A 68-year-old man has been arrested by French police on suspicion of murdering 18 people, most of them homosexuals, between 1980 and 2002, officials say.
French police sealed off the entrance to Nicolas Panard's home
The suspect, Nicolas Panard, is alleged to have killed 11 people in the Alsace region, four others in neighbouring Franche-Comte, and three near Paris.
Mr Panard was detained on Tuesday in the eastern Alsace city of Mulhouse.
His alleged accomplice, Slim Fezzani, is currently serving a 20-year prison sentence for a separate murder.
Several other people are also wanted in connection with the case.
'No formal proof'
Police said Mr Panard and Mr Fezzani were currently being questioned by police in the Franche-Comte town of Montbeliard.
The deputy state prosecutor of Montbeliard, Jean-Marc Gervason, told the AFP news agency that the two men had denied the accusations and that there was "no formal proof" linking them to the crimes.
Mr Gervason said more information would become available on Thursday afternoon, when he is due to hold a news conference.
According to the local L'Alsace newspaper, the arrests were the result of two years' work by a police officer based in Montbeliard who had originally only been investigating a murder in 1991 in nearby Sochaux.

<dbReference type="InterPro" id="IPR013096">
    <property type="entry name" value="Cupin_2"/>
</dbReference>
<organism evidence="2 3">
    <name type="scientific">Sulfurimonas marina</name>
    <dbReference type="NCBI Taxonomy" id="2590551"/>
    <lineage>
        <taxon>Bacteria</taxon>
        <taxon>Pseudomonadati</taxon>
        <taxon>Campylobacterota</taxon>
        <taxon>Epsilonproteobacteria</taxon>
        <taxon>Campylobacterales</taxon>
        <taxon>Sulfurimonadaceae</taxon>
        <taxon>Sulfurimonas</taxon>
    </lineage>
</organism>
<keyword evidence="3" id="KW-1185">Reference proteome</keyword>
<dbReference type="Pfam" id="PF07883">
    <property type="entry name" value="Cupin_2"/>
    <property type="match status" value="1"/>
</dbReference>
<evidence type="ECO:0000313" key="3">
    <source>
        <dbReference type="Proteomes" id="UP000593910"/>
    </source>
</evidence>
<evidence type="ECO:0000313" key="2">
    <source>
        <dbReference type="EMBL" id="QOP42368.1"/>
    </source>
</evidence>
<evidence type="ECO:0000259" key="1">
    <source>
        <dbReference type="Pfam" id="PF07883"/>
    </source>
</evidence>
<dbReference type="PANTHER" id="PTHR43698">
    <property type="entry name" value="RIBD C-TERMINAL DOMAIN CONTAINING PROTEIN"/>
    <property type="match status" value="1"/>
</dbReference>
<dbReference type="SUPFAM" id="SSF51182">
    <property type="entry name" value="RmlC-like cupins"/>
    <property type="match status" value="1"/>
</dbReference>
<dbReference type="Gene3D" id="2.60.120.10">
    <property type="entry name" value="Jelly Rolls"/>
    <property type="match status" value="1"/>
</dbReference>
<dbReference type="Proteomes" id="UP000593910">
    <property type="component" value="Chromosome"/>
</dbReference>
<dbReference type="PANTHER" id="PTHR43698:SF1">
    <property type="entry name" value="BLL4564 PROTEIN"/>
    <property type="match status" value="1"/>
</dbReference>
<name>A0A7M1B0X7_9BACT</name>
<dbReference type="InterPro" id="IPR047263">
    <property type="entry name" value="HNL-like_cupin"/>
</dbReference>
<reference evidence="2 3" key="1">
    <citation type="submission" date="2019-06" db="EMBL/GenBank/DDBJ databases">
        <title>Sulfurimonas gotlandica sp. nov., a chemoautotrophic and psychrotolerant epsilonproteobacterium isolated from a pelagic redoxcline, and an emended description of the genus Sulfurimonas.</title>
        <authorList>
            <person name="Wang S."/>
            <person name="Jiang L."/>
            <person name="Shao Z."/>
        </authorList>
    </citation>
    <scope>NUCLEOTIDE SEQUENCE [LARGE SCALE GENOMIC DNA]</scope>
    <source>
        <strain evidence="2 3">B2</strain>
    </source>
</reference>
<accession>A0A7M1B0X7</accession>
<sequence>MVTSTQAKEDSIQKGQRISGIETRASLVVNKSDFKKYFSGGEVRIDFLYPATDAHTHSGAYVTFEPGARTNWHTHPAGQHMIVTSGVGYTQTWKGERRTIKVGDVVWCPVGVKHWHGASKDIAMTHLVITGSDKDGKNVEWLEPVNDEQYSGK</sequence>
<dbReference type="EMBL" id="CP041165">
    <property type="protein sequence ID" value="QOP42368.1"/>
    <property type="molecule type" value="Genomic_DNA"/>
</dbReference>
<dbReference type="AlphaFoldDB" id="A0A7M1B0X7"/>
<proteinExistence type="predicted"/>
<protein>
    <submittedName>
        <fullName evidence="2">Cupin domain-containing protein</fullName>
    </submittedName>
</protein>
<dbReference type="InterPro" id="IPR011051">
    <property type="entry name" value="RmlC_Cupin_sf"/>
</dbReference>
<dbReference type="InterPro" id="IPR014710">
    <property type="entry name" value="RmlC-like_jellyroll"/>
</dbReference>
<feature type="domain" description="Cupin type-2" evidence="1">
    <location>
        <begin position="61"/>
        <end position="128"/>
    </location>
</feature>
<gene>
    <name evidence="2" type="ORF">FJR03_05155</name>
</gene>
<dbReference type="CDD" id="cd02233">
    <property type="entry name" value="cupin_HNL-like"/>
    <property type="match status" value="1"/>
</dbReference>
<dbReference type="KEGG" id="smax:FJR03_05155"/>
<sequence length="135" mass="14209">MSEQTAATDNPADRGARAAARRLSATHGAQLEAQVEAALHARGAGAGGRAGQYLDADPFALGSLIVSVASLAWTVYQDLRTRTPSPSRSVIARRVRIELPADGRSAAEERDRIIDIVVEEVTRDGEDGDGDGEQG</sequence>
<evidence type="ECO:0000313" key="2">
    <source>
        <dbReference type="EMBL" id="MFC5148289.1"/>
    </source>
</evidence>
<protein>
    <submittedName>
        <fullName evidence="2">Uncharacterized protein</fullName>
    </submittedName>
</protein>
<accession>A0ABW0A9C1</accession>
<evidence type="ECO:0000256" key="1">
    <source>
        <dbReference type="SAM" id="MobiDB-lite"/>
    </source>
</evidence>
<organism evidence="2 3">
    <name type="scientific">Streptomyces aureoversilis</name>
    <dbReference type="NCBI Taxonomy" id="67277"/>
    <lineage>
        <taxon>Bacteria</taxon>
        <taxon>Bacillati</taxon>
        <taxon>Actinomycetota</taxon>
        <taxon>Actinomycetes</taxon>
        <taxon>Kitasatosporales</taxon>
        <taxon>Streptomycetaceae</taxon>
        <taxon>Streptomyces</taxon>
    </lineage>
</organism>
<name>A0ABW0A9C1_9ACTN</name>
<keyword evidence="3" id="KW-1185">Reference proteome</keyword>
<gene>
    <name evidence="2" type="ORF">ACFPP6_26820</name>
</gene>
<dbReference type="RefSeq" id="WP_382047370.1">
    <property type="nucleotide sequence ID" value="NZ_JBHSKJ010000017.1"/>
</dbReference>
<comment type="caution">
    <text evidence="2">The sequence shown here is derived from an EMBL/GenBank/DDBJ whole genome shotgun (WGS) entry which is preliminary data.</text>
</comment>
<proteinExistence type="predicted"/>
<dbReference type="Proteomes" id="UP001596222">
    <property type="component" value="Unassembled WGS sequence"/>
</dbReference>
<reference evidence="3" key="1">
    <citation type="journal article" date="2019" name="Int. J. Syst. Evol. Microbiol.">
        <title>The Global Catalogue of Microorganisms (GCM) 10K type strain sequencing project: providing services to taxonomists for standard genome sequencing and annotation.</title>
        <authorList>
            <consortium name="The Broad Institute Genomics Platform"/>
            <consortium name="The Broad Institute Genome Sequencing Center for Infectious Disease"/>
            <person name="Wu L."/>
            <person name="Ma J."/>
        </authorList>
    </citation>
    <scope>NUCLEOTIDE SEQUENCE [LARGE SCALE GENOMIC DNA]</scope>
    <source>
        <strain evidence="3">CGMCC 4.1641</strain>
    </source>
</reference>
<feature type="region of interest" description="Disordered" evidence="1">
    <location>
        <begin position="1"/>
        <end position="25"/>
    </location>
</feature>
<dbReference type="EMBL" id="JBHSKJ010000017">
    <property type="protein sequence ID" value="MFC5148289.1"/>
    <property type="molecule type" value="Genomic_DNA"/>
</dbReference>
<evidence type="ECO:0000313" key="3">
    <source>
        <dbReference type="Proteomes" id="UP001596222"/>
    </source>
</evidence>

By using a police crime database, the officer found mentions of Mr Panard's name in the case files of several unsolved murders, the paper reported.
The officer also discovered several common features in the murders, including that the victims had all been killed by blows to the head followed by multiple knife wounds, it added. Each time the victims' bodies were found partly naked, but with their faces covered.
Judges had in the past dismissed several of the murder cases due to a lack of evidence.
Mr Panard, who already has a criminal record for burglary, is said to have long frequented the gay scene and worked as a female impersonator in the eastern France and Germany, the paper reported.
During the 1980s, there was a spate of unsolved murders of homosexuals across the border from Mulhouse in the French-speaking part of Switzerland.